The core of the lecture consisted of over 250 nineteenth century photographs of dermatological patients.

A Few Topics Discussed:
• Worldwide- Dermatologists produced more photographic atlases than all other medical fields combined.
• New York Dermatologists produced the greatest number of photographic atlases.
• New York’s George Henry Fox, one of the six founders of the American Dermatological Association, produced more atlases than any other physician. He influenced generations of dermatologists.
• Photography produced an objective detailed description.
• Provided a permanent document for future evaluation.
• Allowed non specialists to recognize skin disease.

Dr. Burns with HDS President Melissa Bogle, MD
Melissa Bogle, MD with Asra Ali, MD
The Attendees at Brennan's of Houston

Featured Images:

Urticaria George Henry Fox, MD, New York 1885
Pityriasis Rosea De Gibert,  E. Chatelain, MD & Félix Méheaux, Paris, 1893
Urtica, George Henry Fox, MD, New York 1896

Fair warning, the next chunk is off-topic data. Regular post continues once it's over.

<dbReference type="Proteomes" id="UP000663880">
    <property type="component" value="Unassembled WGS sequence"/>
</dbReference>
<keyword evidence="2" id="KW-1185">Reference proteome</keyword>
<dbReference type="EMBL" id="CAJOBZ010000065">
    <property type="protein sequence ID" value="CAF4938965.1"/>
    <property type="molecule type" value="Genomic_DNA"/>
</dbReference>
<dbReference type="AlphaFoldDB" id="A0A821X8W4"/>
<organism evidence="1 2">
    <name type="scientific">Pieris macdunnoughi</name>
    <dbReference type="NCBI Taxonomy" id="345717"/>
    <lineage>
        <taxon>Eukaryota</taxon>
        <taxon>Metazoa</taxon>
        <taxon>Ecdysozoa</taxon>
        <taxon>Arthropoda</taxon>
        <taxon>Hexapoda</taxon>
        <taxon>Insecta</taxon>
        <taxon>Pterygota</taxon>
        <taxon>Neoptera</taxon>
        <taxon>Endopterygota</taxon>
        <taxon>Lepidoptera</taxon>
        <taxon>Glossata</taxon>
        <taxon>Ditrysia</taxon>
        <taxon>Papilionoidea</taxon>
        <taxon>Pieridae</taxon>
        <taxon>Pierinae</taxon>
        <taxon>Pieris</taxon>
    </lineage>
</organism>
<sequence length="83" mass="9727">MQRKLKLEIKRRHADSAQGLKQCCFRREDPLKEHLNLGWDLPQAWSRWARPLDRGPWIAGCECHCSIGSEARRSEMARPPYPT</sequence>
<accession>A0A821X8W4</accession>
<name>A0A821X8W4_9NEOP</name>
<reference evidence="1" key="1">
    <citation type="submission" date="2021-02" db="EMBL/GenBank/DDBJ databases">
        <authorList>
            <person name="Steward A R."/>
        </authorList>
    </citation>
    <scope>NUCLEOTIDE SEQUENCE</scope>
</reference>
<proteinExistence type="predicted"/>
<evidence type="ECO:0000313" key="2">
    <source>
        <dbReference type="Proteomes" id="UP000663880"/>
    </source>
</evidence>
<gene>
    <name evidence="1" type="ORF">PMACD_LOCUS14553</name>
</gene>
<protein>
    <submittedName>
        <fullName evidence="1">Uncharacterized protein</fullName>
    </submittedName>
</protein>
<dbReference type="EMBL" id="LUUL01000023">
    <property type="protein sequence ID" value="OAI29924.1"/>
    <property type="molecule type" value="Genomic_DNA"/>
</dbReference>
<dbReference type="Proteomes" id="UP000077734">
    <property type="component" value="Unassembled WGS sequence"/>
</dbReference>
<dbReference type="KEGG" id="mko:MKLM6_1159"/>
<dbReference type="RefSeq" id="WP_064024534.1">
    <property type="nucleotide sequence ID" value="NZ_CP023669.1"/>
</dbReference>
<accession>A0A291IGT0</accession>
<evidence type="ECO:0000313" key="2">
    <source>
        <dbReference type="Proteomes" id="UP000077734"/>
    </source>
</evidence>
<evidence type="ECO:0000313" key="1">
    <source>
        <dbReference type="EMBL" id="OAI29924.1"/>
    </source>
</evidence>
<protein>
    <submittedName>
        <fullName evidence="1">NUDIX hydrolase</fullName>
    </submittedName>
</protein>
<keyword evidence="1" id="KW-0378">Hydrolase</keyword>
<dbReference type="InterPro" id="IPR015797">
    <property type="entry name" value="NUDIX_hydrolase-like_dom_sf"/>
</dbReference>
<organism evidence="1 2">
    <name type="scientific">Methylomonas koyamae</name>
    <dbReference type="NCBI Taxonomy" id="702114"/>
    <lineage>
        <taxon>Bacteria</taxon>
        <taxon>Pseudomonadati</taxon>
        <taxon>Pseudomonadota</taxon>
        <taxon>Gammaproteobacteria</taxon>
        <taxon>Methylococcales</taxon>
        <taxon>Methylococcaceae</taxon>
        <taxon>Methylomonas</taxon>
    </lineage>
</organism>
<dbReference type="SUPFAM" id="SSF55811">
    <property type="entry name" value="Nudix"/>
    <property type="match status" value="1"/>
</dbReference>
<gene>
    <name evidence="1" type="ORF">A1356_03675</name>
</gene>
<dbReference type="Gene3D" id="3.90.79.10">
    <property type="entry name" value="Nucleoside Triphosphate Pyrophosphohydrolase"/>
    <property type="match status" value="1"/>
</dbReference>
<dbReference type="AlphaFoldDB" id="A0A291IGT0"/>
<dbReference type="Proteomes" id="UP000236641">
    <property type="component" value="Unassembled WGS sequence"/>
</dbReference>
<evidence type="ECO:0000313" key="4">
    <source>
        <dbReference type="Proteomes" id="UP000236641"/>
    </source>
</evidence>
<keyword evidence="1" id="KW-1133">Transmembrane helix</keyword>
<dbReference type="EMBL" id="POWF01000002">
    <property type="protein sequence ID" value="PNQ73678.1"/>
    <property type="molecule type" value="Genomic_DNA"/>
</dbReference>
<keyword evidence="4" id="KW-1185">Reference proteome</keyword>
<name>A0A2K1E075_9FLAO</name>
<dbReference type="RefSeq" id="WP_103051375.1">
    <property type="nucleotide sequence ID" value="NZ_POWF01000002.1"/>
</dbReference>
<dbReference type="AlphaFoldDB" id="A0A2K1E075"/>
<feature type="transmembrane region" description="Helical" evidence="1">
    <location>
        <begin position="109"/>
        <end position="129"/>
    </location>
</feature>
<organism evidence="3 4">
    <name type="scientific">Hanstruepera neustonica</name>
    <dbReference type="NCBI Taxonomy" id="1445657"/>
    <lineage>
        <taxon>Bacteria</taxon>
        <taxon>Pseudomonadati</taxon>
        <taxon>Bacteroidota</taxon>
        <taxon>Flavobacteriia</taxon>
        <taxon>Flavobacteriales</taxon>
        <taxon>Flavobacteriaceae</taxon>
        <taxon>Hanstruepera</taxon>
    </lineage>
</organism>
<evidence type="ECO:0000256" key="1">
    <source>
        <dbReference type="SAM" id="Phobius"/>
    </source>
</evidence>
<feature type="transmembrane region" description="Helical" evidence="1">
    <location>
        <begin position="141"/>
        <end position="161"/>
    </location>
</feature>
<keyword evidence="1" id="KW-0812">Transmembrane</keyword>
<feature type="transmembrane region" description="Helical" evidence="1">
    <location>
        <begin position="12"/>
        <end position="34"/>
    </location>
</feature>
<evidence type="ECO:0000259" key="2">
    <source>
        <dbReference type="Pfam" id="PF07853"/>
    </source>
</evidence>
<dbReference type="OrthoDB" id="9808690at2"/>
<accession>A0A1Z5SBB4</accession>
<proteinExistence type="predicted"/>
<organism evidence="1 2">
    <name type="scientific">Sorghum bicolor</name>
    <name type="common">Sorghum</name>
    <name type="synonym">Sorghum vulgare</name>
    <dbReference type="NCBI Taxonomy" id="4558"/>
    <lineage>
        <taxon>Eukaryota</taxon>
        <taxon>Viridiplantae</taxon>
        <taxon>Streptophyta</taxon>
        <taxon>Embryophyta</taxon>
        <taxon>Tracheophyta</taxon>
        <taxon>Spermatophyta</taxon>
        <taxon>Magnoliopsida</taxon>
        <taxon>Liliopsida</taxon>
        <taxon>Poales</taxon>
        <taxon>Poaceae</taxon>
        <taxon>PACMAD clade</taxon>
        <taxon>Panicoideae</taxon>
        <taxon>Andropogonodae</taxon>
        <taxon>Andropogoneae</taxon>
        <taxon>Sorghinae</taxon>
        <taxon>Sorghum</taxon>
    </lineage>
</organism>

Elephantiasis Henry G. Piffard, MD, New York, 1891

To Learn More About 19th Century Dermatology 
Read Dr. Burns' Four Volume Series 'Skin Pictures'

12/12/11

Photographing the Dead: Observatory Lecture Pics

A big thanks to everyone who attended The Burns Archive lecture and book signing at The Observatory last week. Warm gratitude goes to Joanna Ebenstein and volunteers from The Morbid Anatomy Library for hosting this wonderful event. If you were not able to make it before the event sold out, we look forward to presenting on more lectures in 2012. 

Joanna Ebenstein and Dr. Burns
Attendees at Photographing the Dead

Book Signing and Reception